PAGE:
Patent application title: PHOSPHOLIPID-BASED INHALATION SYSTEM
Shailaja Somaraju (Catonsville, MD, US)
Julie Suman (Baltimore, MD, US)
Sudipta Ganguly (Summit, NJ, US)
Richard Balby (Lutherville, MD, US)
IPC8 Class: AA61K4724FI
Class name: Drug, bio-affecting and body treating compositions preparations characterized by special physical form
Publication date: 2012-12-06
Patent application number: 20120308617
The present invention includes a method for delivering medications deeper
into the lungs and to the medications' pulmonary targets, which include
bronchioles and alveoli. A first particularly preferred embodiment of the
invention describes the use of two steps for delivery of a medication. In
a first step, an aerosolized therapeutic composition or medication is
administered into a patient's respiratory tract, wherein the patient may
be any animal or human subject. Following the first step, an aerosolized
surfactant is administered into the patient's respiratory tract that
facilitates delivery of the aerosolized medication of the first step to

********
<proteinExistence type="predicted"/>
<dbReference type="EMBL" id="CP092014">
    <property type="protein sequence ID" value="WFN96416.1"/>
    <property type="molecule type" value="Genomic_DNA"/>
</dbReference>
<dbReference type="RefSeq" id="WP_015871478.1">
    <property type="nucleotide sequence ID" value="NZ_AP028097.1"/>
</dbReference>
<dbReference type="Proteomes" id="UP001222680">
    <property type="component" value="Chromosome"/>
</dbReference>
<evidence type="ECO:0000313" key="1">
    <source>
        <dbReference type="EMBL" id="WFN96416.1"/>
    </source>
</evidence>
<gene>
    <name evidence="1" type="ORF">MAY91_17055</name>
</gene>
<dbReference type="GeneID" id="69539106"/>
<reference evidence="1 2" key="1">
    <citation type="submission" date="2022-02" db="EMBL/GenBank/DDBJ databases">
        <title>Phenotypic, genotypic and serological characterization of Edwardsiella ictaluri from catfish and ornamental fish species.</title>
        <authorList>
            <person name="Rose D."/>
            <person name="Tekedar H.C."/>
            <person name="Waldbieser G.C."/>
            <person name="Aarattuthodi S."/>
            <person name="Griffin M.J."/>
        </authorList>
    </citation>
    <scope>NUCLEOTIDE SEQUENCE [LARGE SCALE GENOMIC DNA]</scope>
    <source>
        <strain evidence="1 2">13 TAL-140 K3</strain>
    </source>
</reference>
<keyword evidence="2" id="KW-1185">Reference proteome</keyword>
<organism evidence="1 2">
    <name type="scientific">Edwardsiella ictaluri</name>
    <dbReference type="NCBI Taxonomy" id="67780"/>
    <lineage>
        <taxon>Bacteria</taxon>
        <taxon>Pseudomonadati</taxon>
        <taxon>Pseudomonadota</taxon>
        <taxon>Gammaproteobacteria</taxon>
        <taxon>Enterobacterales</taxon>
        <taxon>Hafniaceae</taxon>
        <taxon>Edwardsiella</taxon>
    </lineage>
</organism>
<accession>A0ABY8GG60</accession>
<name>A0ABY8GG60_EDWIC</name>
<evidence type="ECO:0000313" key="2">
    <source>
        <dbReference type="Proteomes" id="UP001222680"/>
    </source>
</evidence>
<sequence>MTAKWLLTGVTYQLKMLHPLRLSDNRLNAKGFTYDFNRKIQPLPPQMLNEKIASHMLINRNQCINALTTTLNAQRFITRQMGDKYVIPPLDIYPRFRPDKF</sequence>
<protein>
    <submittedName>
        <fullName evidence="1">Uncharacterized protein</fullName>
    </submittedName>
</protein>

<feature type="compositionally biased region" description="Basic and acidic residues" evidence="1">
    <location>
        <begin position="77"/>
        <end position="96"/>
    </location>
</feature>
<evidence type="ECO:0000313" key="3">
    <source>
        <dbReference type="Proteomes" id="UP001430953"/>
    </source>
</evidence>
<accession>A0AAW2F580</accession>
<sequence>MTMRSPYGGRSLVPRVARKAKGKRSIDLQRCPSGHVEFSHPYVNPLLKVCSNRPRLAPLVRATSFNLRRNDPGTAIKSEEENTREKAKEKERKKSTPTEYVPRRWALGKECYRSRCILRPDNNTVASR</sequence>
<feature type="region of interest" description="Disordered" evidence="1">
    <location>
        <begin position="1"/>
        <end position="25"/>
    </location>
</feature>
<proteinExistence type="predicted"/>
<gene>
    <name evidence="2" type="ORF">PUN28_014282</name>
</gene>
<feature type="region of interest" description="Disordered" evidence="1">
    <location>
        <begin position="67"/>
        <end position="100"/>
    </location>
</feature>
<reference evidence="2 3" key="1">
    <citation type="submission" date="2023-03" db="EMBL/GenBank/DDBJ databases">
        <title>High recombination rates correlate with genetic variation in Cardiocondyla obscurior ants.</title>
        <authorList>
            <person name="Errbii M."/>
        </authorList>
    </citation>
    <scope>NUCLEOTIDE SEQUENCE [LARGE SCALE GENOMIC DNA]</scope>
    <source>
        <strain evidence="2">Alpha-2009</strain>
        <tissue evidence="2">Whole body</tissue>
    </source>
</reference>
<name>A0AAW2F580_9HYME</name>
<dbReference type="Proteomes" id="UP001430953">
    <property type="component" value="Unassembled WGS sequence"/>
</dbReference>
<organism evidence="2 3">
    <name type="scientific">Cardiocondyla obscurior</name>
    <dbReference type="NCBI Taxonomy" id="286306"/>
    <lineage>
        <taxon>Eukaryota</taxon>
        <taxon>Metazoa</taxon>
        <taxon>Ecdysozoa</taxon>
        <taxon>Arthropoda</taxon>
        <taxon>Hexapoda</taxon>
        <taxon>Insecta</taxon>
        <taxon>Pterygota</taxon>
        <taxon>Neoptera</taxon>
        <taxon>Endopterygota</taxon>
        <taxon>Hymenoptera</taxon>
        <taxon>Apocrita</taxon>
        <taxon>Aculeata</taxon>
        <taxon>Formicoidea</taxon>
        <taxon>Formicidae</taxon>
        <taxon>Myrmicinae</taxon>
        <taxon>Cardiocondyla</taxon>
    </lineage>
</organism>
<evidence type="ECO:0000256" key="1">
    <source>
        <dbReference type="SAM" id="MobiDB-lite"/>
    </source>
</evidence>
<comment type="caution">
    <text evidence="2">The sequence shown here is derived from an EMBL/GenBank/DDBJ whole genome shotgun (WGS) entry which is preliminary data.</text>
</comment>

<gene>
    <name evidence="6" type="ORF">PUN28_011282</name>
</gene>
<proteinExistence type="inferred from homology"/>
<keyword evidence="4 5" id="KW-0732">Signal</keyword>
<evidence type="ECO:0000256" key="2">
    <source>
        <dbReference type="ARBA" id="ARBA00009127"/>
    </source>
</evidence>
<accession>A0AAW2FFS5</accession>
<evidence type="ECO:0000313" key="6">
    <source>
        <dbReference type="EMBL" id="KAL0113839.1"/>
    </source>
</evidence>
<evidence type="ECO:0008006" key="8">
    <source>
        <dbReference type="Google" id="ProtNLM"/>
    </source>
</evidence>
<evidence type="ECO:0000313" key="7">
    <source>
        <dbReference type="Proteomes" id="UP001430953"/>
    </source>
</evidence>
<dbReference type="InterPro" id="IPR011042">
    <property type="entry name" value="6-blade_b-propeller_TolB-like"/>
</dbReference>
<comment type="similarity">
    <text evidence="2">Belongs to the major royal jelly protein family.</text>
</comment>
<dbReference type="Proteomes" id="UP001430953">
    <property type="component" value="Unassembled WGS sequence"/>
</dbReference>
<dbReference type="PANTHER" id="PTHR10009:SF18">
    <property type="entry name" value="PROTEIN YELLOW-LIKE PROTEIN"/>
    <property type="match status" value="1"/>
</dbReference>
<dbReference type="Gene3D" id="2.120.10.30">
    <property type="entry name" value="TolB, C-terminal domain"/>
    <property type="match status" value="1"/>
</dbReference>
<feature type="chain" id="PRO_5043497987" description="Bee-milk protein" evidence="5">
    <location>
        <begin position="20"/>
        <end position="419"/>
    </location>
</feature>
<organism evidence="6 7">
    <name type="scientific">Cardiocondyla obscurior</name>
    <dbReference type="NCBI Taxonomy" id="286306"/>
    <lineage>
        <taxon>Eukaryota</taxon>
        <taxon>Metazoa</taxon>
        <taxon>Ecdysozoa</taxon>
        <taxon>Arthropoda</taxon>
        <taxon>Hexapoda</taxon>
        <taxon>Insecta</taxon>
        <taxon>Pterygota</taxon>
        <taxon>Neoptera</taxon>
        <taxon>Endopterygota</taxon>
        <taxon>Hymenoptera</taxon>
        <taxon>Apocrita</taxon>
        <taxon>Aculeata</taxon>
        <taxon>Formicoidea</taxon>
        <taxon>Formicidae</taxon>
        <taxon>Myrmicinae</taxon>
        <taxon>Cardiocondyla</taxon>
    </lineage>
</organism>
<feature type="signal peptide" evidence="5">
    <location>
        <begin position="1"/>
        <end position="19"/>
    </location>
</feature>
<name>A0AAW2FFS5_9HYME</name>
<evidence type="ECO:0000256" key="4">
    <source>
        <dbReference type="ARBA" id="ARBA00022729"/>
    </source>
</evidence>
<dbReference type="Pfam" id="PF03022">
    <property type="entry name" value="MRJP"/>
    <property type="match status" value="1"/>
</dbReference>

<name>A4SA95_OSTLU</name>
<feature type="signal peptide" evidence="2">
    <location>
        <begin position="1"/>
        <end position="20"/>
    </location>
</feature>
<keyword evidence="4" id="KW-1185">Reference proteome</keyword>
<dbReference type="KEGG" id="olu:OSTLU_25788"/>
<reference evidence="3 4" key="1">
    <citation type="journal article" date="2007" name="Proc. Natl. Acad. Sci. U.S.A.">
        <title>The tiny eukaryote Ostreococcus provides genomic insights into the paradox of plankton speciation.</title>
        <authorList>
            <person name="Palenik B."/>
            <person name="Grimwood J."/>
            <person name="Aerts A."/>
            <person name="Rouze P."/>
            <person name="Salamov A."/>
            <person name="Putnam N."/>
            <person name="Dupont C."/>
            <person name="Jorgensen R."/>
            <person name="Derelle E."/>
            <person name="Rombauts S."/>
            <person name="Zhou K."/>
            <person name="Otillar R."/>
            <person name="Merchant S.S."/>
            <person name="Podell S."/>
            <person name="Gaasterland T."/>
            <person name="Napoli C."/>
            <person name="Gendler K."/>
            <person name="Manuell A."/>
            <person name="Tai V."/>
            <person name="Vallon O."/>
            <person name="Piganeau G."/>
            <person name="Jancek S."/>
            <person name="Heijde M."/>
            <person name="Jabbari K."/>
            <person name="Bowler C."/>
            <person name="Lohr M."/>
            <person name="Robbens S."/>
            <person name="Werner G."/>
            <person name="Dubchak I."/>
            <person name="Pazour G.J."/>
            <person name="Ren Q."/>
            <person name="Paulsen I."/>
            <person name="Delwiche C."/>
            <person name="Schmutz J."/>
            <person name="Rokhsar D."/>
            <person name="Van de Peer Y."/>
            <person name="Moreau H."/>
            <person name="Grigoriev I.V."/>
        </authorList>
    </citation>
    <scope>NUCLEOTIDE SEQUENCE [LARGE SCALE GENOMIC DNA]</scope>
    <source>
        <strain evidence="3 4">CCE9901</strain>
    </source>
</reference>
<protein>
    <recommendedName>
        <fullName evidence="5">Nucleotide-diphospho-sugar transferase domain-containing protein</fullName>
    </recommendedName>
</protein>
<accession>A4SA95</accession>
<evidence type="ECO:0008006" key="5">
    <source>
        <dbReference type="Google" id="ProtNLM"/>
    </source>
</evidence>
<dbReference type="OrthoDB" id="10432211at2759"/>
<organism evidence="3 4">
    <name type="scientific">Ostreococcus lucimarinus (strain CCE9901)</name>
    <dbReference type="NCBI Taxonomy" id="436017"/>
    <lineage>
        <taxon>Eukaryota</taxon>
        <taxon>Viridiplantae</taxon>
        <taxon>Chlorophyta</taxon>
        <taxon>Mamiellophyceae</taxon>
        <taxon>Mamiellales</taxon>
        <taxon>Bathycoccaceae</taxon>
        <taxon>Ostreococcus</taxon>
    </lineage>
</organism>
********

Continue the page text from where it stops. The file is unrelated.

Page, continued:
the medication's pulmonary target. Another embodiment of the present
invention contemplates an apparatus for the delivery of an aerosolized
surfactant used that facilitates delivery of previously inhaled
1. A method for delivering medications to bronchioles and alveoli
pulmonary targets comprising: a first step of administering aerosolized
medication into a patient's respiratory tract by a medication canister
comprising a medication, wherein said medication canister is configured
to deliver the medication in a medication spray having a medication
particle size distribution; and a second step of administering an
aerosolized surfactant formulation into the patient's respiratory tract
by a surfactant canister comprising a surfactant formulation, wherein
said surfactant canister is configured to deliver the surfactant
formulation in a surfactant spray having a surfactant particle size
distribution that is larger than the medication particle size
2. The method of claim 1, wherein the surfactant aerodynamic particle size distribution is greater than 5 μm.
3. The method of claim 1, wherein the surfactant formulation has a phospholipid concentration between 0.001 mg and 50 mg per spray.
4. The method of claim 4, wherein the surfactant formulation has a phospholipid concentration between 0.01 mg and 10 mg per spray.